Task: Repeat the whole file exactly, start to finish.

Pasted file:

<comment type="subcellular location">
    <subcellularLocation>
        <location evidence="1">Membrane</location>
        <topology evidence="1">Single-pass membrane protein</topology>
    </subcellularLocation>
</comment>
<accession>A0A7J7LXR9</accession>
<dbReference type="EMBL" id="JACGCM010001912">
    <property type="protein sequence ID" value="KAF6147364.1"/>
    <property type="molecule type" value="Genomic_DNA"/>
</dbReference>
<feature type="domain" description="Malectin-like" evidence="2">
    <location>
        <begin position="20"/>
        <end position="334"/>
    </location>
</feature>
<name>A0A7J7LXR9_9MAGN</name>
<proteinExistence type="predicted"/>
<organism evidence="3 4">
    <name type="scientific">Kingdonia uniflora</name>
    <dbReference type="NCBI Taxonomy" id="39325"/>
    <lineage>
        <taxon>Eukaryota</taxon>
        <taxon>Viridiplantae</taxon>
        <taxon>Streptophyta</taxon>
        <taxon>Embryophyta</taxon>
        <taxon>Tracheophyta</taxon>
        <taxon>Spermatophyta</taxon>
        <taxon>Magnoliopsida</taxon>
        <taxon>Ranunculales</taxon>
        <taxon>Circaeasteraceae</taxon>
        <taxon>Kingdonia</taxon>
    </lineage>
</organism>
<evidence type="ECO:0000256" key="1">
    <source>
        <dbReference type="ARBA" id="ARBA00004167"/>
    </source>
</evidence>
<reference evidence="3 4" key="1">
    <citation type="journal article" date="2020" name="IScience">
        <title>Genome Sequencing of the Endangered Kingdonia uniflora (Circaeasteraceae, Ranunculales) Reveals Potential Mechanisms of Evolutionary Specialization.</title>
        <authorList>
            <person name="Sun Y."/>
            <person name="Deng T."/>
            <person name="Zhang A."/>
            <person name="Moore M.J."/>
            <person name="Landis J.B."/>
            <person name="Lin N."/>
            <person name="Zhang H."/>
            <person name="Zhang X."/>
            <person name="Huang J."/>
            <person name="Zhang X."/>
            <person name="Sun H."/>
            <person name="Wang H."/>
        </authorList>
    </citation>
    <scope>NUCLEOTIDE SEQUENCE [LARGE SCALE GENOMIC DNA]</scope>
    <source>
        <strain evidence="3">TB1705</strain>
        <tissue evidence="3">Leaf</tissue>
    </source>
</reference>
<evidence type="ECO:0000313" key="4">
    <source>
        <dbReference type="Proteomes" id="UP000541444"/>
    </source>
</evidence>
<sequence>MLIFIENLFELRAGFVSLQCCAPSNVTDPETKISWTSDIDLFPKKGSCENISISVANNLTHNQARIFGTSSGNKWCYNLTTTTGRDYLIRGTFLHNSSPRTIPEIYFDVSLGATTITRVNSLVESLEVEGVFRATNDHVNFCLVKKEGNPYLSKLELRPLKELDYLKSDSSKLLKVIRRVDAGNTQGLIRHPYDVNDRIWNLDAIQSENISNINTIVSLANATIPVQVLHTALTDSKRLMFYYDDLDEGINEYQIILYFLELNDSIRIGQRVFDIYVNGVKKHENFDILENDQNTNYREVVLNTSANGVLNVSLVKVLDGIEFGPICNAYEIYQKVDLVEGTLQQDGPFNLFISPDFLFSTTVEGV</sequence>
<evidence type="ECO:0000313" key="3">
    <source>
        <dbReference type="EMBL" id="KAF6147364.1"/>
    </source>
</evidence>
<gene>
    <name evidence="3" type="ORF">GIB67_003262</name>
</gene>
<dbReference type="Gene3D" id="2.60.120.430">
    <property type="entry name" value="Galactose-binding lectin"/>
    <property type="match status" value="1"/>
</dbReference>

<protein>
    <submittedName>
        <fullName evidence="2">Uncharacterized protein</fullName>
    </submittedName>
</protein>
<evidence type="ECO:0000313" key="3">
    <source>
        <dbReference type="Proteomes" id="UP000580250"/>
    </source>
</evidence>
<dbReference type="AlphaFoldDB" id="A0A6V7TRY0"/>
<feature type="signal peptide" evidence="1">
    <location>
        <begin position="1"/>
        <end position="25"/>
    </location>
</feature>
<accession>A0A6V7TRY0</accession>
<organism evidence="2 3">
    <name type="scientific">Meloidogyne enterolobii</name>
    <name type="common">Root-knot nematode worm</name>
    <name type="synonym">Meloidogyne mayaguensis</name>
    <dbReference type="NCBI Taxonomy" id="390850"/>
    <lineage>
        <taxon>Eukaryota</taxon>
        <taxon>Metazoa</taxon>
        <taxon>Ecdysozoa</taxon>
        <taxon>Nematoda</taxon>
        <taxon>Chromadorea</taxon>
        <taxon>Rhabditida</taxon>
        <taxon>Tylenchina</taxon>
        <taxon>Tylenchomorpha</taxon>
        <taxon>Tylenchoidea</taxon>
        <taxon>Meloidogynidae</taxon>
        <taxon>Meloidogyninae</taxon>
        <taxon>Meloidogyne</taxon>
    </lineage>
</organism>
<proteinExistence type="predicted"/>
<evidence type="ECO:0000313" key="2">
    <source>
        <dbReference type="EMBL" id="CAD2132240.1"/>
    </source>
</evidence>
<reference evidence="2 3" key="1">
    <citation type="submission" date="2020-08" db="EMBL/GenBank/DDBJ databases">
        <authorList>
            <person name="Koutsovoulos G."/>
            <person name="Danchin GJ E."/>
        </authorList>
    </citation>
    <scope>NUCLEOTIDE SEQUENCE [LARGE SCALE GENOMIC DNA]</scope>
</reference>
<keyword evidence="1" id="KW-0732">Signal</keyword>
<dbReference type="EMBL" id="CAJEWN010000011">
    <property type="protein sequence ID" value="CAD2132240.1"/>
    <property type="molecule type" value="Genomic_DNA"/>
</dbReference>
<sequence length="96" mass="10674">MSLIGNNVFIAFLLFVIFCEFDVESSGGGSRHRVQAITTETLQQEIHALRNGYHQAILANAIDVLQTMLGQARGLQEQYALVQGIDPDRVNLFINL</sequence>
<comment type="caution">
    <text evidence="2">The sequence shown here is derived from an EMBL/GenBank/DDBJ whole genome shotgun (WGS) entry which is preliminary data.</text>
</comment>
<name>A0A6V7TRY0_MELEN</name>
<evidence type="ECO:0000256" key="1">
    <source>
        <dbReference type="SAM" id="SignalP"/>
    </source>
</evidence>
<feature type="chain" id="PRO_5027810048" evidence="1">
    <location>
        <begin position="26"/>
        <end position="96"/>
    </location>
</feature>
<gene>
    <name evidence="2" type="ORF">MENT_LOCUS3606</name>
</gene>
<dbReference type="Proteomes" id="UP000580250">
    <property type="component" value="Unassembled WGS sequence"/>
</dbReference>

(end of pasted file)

<comment type="subcellular location">
    <subcellularLocation>
        <location evidence="1">Membrane</location>
        <topology evidence="1">Single-pass membrane protein</topology>
    </subcellularLocation>
</comment>
<accession>A0A7J7LXR9</accession>
<dbReference type="EMBL" id="JACGCM010001912">
    <property type="protein sequence ID" value="KAF6147364.1"/>
    <property type="molecule type" value="Genomic_DNA"/>
</dbReference>
<feature type="domain" description="Malectin-like" evidence="2">
    <location>
        <begin position="20"/>
        <end position="334"/>
    </location>
</feature>
<name>A0A7J7LXR9_9MAGN</name>
<proteinExistence type="predicted"/>
<organism evidence="3 4">
    <name type="scientific">Kingdonia uniflora</name>
    <dbReference type="NCBI Taxonomy" id="39325"/>
    <lineage>
        <taxon>Eukaryota</taxon>
        <taxon>Viridiplantae</taxon>
        <taxon>Streptophyta</taxon>
        <taxon>Embryophyta</taxon>
        <taxon>Tracheophyta</taxon>
        <taxon>Spermatophyta</taxon>
        <taxon>Magnoliopsida</taxon>
        <taxon>Ranunculales</taxon>
        <taxon>Circaeasteraceae</taxon>
        <taxon>Kingdonia</taxon>
    </lineage>
</organism>
<evidence type="ECO:0000256" key="1">
    <source>
        <dbReference type="ARBA" id="ARBA00004167"/>
    </source>
</evidence>
<reference evidence="3 4" key="1">
    <citation type="journal article" date="2020" name="IScience">
        <title>Genome Sequencing of the Endangered Kingdonia uniflora (Circaeasteraceae, Ranunculales) Reveals Potential Mechanisms of Evolutionary Specialization.</title>
        <authorList>
            <person name="Sun Y."/>
            <person name="Deng T."/>
            <person name="Zhang A."/>
            <person name="Moore M.J."/>
            <person name="Landis J.B."/>
            <person name="Lin N."/>
            <person name="Zhang H."/>
            <person name="Zhang X."/>
            <person name="Huang J."/>
            <person name="Zhang X."/>
            <person name="Sun H."/>
            <person name="Wang H."/>
        </authorList>
    </citation>
    <scope>NUCLEOTIDE SEQUENCE [LARGE SCALE GENOMIC DNA]</scope>
    <source>
        <strain evidence="3">TB1705</strain>
        <tissue evidence="3">Leaf</tissue>
    </source>
</reference>
<evidence type="ECO:0000313" key="4">
    <source>
        <dbReference type="Proteomes" id="UP000541444"/>
    </source>
</evidence>
<sequence>MLIFIENLFELRAGFVSLQCCAPSNVTDPETKISWTSDIDLFPKKGSCENISISVANNLTHNQARIFGTSSGNKWCYNLTTTTGRDYLIRGTFLHNSSPRTIPEIYFDVSLGATTITRVNSLVESLEVEGVFRATNDHVNFCLVKKEGNPYLSKLELRPLKELDYLKSDSSKLLKVIRRVDAGNTQGLIRHPYDVNDRIWNLDAIQSENISNINTIVSLANATIPVQVLHTALTDSKRLMFYYDDLDEGINEYQIILYFLELNDSIRIGQRVFDIYVNGVKKHENFDILENDQNTNYREVVLNTSANGVLNVSLVKVLDGIEFGPICNAYEIYQKVDLVEGTLQQDGPFNLFISPDFLFSTTVEGV</sequence>
<evidence type="ECO:0000313" key="3">
    <source>
        <dbReference type="EMBL" id="KAF6147364.1"/>
    </source>
</evidence>
<gene>
    <name evidence="3" type="ORF">GIB67_003262</name>
</gene>
<dbReference type="Gene3D" id="2.60.120.430">
    <property type="entry name" value="Galactose-binding lectin"/>
    <property type="match status" value="1"/>
</dbReference>

<protein>
    <submittedName>
        <fullName evidence="2">Uncharacterized protein</fullName>
    </submittedName>
</protein>
<evidence type="ECO:0000313" key="3">
    <source>
        <dbReference type="Proteomes" id="UP000580250"/>
    </source>
</evidence>
<dbReference type="AlphaFoldDB" id="A0A6V7TRY0"/>
<feature type="signal peptide" evidence="1">
    <location>
        <begin position="1"/>
        <end position="25"/>
    </location>
</feature>
<accession>A0A6V7TRY0</accession>
<organism evidence="2 3">
    <name type="scientific">Meloidogyne enterolobii</name>
    <name type="common">Root-knot nematode worm</name>
    <name type="synonym">Meloidogyne mayaguensis</name>
    <dbReference type="NCBI Taxonomy" id="390850"/>
    <lineage>
        <taxon>Eukaryota</taxon>
        <taxon>Metazoa</taxon>
        <taxon>Ecdysozoa</taxon>
        <taxon>Nematoda</taxon>
        <taxon>Chromadorea</taxon>
        <taxon>Rhabditida</taxon>
        <taxon>Tylenchina</taxon>
        <taxon>Tylenchomorpha</taxon>
        <taxon>Tylenchoidea</taxon>
        <taxon>Meloidogynidae</taxon>
        <taxon>Meloidogyninae</taxon>
        <taxon>Meloidogyne</taxon>
    </lineage>
</organism>
<proteinExistence type="predicted"/>
<evidence type="ECO:0000313" key="2">
    <source>
        <dbReference type="EMBL" id="CAD2132240.1"/>
    </source>
</evidence>
<reference evidence="2 3" key="1">
    <citation type="submission" date="2020-08" db="EMBL/GenBank/DDBJ databases">
        <authorList>
            <person name="Koutsovoulos G."/>
            <person name="Danchin GJ E."/>
        </authorList>
    </citation>
    <scope>NUCLEOTIDE SEQUENCE [LARGE SCALE GENOMIC DNA]</scope>
</reference>
<keyword evidence="1" id="KW-0732">Signal</keyword>
<dbReference type="EMBL" id="CAJEWN010000011">
    <property type="protein sequence ID" value="CAD2132240.1"/>
    <property type="molecule type" value="Genomic_DNA"/>
</dbReference>
<sequence length="96" mass="10674">MSLIGNNVFIAFLLFVIFCEFDVESSGGGSRHRVQAITTETLQQEIHALRNGYHQAILANAIDVLQTMLGQARGLQEQYALVQGIDPDRVNLFINL</sequence>
<comment type="caution">
    <text evidence="2">The sequence shown here is derived from an EMBL/GenBank/DDBJ whole genome shotgun (WGS) entry which is preliminary data.</text>
</comment>
<name>A0A6V7TRY0_MELEN</name>
<evidence type="ECO:0000256" key="1">
    <source>
        <dbReference type="SAM" id="SignalP"/>
    </source>
</evidence>
<feature type="chain" id="PRO_5027810048" evidence="1">
    <location>
        <begin position="26"/>
        <end position="96"/>
    </location>
</feature>
<gene>
    <name evidence="2" type="ORF">MENT_LOCUS3606</name>
</gene>
<dbReference type="Proteomes" id="UP000580250">
    <property type="component" value="Unassembled WGS sequence"/>
</dbReference>